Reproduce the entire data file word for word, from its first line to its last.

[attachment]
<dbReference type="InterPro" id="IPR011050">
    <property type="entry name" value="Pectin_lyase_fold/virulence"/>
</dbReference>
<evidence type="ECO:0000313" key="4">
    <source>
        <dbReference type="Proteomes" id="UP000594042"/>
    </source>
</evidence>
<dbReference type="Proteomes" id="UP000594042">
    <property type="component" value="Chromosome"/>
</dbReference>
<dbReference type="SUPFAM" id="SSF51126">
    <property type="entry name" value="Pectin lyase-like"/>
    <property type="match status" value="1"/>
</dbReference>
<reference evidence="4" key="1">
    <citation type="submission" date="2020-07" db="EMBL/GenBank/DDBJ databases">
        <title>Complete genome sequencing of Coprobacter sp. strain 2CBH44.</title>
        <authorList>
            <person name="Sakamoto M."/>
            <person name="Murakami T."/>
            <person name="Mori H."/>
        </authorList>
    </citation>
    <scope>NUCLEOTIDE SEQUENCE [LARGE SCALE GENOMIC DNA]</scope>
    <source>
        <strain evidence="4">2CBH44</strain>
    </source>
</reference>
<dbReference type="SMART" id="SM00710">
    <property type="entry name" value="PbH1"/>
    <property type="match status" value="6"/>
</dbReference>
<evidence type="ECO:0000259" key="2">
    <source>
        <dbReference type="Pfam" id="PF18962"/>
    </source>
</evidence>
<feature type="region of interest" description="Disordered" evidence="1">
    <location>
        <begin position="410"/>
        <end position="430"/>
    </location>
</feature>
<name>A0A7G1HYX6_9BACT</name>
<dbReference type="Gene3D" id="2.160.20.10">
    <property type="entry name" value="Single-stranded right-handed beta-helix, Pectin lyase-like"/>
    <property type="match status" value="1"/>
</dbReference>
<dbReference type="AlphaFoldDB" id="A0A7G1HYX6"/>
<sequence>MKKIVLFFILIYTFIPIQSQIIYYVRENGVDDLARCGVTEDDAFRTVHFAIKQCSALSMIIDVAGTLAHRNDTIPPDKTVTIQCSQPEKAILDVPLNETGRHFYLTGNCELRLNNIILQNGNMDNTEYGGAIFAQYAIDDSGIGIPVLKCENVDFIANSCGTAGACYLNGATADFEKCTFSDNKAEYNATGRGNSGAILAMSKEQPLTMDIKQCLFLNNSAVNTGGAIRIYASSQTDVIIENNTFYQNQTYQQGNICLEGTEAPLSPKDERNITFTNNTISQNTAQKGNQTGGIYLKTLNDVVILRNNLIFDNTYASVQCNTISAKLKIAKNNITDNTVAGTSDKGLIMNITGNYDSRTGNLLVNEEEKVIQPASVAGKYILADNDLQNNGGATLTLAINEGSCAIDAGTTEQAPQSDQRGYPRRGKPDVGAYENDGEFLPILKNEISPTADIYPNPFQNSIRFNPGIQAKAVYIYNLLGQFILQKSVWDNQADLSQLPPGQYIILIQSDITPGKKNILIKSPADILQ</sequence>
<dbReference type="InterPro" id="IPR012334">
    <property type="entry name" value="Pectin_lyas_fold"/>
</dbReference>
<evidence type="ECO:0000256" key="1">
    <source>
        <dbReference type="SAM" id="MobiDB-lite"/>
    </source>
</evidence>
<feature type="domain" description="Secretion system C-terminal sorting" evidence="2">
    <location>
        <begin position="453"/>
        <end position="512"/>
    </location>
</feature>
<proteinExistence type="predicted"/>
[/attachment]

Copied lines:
<dbReference type="InterPro" id="IPR011050">
    <property type="entry name" value="Pectin_lyase_fold/virulence"/>
</dbReference>
<evidence type="ECO:0000313" key="4">
    <source>
        <dbReference type="Proteomes" id="UP000594042"/>
    </source>
</evidence>
<dbReference type="Proteomes" id="UP000594042">
    <property type="component" value="Chromosome"/>
</dbReference>
<dbReference type="SUPFAM" id="SSF51126">
    <property type="entry name" value="Pectin lyase-like"/>
    <property type="match status" value="1"/>
</dbReference>
<reference evidence="4" key="1">
    <citation type="submission" date="2020-07" db="EMBL/GenBank/DDBJ databases">
        <title>Complete genome sequencing of Coprobacter sp. strain 2CBH44.</title>
        <authorList>
            <person name="Sakamoto M."/>
            <person name="Murakami T."/>
            <person name="Mori H."/>
        </authorList>
    </citation>
    <scope>NUCLEOTIDE SEQUENCE [LARGE SCALE GENOMIC DNA]</scope>
    <source>
        <strain evidence="4">2CBH44</strain>
    </source>
</reference>
<dbReference type="SMART" id="SM00710">
    <property type="entry name" value="PbH1"/>
    <property type="match status" value="6"/>
</dbReference>
<evidence type="ECO:0000259" key="2">
    <source>
        <dbReference type="Pfam" id="PF18962"/>
    </source>
</evidence>
<feature type="region of interest" description="Disordered" evidence="1">
    <location>
        <begin position="410"/>
        <end position="430"/>
    </location>
</feature>
<name>A0A7G1HYX6_9BACT</name>
<dbReference type="Gene3D" id="2.160.20.10">
    <property type="entry name" value="Single-stranded right-handed beta-helix, Pectin lyase-like"/>
    <property type="match status" value="1"/>
</dbReference>
<dbReference type="AlphaFoldDB" id="A0A7G1HYX6"/>
<sequence>MKKIVLFFILIYTFIPIQSQIIYYVRENGVDDLARCGVTEDDAFRTVHFAIKQCSALSMIIDVAGTLAHRNDTIPPDKTVTIQCSQPEKAILDVPLNETGRHFYLTGNCELRLNNIILQNGNMDNTEYGGAIFAQYAIDDSGIGIPVLKCENVDFIANSCGTAGACYLNGATADFEKCTFSDNKAEYNATGRGNSGAILAMSKEQPLTMDIKQCLFLNNSAVNTGGAIRIYASSQTDVIIENNTFYQNQTYQQGNICLEGTEAPLSPKDERNITFTNNTISQNTAQKGNQTGGIYLKTLNDVVILRNNLIFDNTYASVQCNTISAKLKIAKNNITDNTVAGTSDKGLIMNITGNYDSRTGNLLVNEEEKVIQPASVAGKYILADNDLQNNGGATLTLAINEGSCAIDAGTTEQAPQSDQRGYPRRGKPDVGAYENDGEFLPILKNEISPTADIYPNPFQNSIRFNPGIQAKAVYIYNLLGQFILQKSVWDNQADLSQLPPGQYIILIQSDITPGKKNILIKSPADILQ</sequence>
<dbReference type="InterPro" id="IPR012334">
    <property type="entry name" value="Pectin_lyas_fold"/>
</dbReference>
<evidence type="ECO:0000256" key="1">
    <source>
        <dbReference type="SAM" id="MobiDB-lite"/>
    </source>
</evidence>
<feature type="domain" description="Secretion system C-terminal sorting" evidence="2">
    <location>
        <begin position="453"/>
        <end position="512"/>
    </location>
</feature>
<proteinExistence type="predicted"/>